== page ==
In a decision issued on January 14, 2013, the Superior Court of Justice found, inter alia, that the Defendants had conveyed property with fraudulent intent, which established grounds for a finding of personal liability against the director and sole shareholder of the Defendant corporations.
The court looked to jurisprudence to identify the following “badges of fraud” pointing to a fraudulent intent “to defeat, hinder, delay, etc.”:
- The effect of the transaction is to delay and defeat creditors;
- The transfer was effected with unusual haste;
- The absence of a sound business or tax reason for the transaction;
- The transferor has few remaining assets after the transfer;
- Transfer to a non arm’s length person;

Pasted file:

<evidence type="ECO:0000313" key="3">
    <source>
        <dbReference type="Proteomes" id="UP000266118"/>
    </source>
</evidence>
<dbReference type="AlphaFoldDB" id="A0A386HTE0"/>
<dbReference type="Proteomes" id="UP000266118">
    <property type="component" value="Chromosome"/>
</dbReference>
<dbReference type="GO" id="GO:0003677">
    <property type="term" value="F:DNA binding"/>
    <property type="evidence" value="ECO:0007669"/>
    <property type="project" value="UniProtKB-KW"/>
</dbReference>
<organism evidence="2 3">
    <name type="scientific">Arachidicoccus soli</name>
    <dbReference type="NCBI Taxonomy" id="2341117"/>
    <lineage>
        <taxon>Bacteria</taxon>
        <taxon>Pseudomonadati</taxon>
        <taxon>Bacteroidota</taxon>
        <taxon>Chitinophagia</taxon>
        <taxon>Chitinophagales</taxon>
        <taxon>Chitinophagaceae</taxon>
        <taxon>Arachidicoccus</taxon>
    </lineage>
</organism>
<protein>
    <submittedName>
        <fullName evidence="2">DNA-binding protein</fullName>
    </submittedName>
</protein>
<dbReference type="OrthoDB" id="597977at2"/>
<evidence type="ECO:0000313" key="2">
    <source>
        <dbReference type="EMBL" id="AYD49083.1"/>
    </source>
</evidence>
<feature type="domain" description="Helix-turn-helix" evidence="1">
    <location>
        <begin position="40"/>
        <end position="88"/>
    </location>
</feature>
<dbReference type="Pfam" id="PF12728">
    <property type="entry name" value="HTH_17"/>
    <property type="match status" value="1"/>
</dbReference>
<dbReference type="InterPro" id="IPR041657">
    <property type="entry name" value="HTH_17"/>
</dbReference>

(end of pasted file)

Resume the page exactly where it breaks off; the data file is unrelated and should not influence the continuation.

- There are actual or potential liabilities facing the transferor;
- Grossly inadequate consideration; and
- The transferor remains in possession or occupation of the property for his own use after the transfer.
The court found that each factor existed in the case at bar, establishing the requisite fraudulent intent behind the conveyance of the Defendants’ property. Furthermore the Court found that it was established in jurisprudence that such “[f]raudulent transfers allow the establishment of personal liability of the individual who is the “operating mind” and sole director of both the transferor and transferee corporations involved in the conveyance.”
For more information, see the decision at:
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